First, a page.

IN ADDITION to the superconducting supercollider at $10 billion, the human genome project at $2 billion and Space Station Freedom at $38 billion, other large-scale research projects planned for the coming decade include an Earth-observing satellite system to monitor global climate change, projected to cost $17 billion. Fusion energy research will cost $5 billion over the decade, with little hope of practical returns before 2050. And there are many smaller projects, including a gravity wave observatory for $47 million, a $60-million high magnetic field laboratory and an unmanned spacecraft to rendezvous with a comet at $158 million -- small compared to supercolliders or space stations, but nevertheless huge on the scale of the individual investigator.
Most of these projects are just getting underway. If they proceed as planned, they will reach their maximum rate of expenditure four or five years down the road, producing a devastating annual budget crunch while the nation is still trying to dig out from under the rubble of the collapsed S & Ls. Congress, however, has been consistently misled about the eventual cost of these mega-science projects.
The Hubble space telescope was initially estimated at $300 million but ended up costing $2.1 billion -- and it still gives fuzzy images. The estimate for Space Station Freedom, which began at $8 billion, has soared to $38 billion -- and counting; it seems to be the only thing in NASA that consistently goes up.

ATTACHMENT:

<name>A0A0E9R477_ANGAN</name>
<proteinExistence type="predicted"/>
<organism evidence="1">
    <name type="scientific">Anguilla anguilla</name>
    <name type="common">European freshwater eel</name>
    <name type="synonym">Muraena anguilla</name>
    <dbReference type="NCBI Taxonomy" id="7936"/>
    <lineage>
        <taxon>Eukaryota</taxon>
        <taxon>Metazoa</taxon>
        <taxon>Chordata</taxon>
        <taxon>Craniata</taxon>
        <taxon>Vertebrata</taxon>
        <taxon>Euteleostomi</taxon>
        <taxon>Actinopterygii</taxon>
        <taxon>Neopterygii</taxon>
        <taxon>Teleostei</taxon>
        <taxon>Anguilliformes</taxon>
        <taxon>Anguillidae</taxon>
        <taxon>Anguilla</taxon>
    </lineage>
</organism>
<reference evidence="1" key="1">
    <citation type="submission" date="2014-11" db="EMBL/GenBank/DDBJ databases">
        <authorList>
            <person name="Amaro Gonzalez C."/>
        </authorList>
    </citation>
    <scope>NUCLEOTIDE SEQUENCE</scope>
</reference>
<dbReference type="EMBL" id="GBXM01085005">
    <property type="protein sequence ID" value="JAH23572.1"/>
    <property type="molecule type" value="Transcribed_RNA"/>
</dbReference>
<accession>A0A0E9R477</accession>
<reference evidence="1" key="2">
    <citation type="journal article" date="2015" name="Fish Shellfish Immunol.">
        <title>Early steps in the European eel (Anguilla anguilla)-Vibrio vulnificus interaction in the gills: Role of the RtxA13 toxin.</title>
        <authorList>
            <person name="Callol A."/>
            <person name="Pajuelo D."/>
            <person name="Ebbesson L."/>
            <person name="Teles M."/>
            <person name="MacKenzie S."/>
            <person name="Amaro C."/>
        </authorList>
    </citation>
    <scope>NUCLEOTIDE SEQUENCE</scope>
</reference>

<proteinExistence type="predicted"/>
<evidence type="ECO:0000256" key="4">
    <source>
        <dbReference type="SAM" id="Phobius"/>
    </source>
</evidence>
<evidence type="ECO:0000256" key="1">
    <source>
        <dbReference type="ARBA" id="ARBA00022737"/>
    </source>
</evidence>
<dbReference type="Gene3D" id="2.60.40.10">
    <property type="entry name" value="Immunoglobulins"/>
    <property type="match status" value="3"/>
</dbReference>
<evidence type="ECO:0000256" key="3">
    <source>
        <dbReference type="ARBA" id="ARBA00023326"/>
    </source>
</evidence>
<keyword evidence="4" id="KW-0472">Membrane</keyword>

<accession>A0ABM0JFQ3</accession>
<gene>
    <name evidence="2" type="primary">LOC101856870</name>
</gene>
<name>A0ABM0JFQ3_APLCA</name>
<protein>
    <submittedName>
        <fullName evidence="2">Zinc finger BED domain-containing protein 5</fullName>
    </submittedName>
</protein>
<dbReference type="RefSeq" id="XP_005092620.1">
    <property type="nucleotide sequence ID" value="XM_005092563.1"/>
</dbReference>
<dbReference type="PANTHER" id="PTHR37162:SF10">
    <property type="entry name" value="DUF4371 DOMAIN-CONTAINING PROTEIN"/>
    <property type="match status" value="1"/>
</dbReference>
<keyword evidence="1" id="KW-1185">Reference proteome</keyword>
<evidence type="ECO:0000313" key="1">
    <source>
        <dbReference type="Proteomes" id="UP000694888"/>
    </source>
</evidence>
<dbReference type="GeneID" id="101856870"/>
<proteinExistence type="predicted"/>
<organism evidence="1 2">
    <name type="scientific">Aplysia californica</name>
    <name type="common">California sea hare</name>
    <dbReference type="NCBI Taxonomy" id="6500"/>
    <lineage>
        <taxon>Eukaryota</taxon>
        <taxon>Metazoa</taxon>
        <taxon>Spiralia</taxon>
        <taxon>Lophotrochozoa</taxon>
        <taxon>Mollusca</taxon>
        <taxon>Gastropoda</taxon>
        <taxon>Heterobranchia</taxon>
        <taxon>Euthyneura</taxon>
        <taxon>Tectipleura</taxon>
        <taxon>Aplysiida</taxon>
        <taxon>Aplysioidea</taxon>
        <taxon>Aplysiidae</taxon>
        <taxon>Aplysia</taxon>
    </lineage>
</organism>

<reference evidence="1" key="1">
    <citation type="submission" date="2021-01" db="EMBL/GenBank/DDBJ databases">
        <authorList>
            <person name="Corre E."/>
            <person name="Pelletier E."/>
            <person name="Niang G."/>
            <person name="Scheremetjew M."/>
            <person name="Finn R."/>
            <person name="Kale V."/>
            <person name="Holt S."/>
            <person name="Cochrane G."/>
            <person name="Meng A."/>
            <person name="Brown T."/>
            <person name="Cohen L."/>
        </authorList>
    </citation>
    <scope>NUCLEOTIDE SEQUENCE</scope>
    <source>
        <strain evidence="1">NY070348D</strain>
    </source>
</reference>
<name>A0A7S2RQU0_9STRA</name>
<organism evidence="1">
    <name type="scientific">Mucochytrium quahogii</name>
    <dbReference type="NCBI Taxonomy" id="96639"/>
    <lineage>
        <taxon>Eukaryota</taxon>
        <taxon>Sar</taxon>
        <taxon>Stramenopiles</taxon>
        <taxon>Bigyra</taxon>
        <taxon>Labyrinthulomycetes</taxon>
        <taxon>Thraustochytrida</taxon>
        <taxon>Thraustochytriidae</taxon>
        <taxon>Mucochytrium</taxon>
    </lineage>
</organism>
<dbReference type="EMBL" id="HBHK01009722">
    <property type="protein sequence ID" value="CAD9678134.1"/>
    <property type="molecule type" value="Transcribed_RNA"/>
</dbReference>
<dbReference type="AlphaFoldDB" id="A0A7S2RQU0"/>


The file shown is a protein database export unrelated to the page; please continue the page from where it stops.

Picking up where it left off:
The first number Congress heard for the superconducting supercollider was $4.4 billion, but when a budget request actually came down from the president, it was for $5.9 billion. The earlier figure, it was explained, was not corrected for inflation. The $5.9 billion estimate was challenged by the Congressional Budget Office, which pointed to previous cost overruns on accelerators and suggested that a 46 percent overrun would be typical. The Energy Department ridiculed the report; its director of energy research indignantly declared that SSC technology is so well understood that the cost can be calculated with complete confidence.
But one year later, the SSC design group reported that a redesign was needed to ensure success; the price tag went up another $2 billion. Now it seems the SSC will need additional detectors once it is up and running another $2 billion. Congress seems to regard all this as normal.